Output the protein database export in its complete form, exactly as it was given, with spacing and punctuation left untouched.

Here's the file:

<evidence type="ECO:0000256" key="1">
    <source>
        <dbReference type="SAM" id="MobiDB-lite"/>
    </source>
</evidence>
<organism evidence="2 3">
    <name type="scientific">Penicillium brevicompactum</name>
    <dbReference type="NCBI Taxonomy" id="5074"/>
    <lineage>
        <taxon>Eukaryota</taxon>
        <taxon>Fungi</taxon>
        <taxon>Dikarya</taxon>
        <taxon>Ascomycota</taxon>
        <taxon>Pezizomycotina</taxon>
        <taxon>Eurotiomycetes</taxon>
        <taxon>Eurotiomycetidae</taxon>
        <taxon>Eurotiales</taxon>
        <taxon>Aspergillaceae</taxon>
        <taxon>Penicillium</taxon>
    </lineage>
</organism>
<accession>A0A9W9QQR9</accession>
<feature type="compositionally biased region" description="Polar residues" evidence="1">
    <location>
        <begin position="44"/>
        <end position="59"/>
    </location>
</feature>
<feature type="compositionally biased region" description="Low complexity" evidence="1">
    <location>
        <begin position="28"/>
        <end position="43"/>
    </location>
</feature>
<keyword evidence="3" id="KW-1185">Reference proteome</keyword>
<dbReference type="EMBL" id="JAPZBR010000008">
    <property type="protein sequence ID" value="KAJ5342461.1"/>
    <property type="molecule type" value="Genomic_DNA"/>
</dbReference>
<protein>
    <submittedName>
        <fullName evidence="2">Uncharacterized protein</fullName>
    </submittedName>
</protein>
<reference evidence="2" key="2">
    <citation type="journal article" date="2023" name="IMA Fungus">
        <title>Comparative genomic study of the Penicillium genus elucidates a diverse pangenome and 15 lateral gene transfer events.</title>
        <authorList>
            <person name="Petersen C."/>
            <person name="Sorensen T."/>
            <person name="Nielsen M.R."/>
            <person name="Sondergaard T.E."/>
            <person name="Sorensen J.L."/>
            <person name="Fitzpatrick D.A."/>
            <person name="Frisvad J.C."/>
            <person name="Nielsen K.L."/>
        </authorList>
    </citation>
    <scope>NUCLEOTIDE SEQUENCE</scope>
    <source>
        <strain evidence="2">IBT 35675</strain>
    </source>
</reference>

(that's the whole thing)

<evidence type="ECO:0000256" key="1">
    <source>
        <dbReference type="SAM" id="MobiDB-lite"/>
    </source>
</evidence>
<organism evidence="2 3">
    <name type="scientific">Penicillium brevicompactum</name>
    <dbReference type="NCBI Taxonomy" id="5074"/>
    <lineage>
        <taxon>Eukaryota</taxon>
        <taxon>Fungi</taxon>
        <taxon>Dikarya</taxon>
        <taxon>Ascomycota</taxon>
        <taxon>Pezizomycotina</taxon>
        <taxon>Eurotiomycetes</taxon>
        <taxon>Eurotiomycetidae</taxon>
        <taxon>Eurotiales</taxon>
        <taxon>Aspergillaceae</taxon>
        <taxon>Penicillium</taxon>
    </lineage>
</organism>
<accession>A0A9W9QQR9</accession>
<feature type="compositionally biased region" description="Polar residues" evidence="1">
    <location>
        <begin position="44"/>
        <end position="59"/>
    </location>
</feature>
<feature type="compositionally biased region" description="Low complexity" evidence="1">
    <location>
        <begin position="28"/>
        <end position="43"/>
    </location>
</feature>
<keyword evidence="3" id="KW-1185">Reference proteome</keyword>
<dbReference type="EMBL" id="JAPZBR010000008">
    <property type="protein sequence ID" value="KAJ5342461.1"/>
    <property type="molecule type" value="Genomic_DNA"/>
</dbReference>
<protein>
    <submittedName>
        <fullName evidence="2">Uncharacterized protein</fullName>
    </submittedName>
</protein>
<reference evidence="2" key="2">
    <citation type="journal article" date="2023" name="IMA Fungus">
        <title>Comparative genomic study of the Penicillium genus elucidates a diverse pangenome and 15 lateral gene transfer events.</title>
        <authorList>
            <person name="Petersen C."/>
            <person name="Sorensen T."/>
            <person name="Nielsen M.R."/>
            <person name="Sondergaard T.E."/>
            <person name="Sorensen J.L."/>
            <person name="Fitzpatrick D.A."/>
            <person name="Frisvad J.C."/>
            <person name="Nielsen K.L."/>
        </authorList>
    </citation>
    <scope>NUCLEOTIDE SEQUENCE</scope>
    <source>
        <strain evidence="2">IBT 35675</strain>
    </source>
</reference>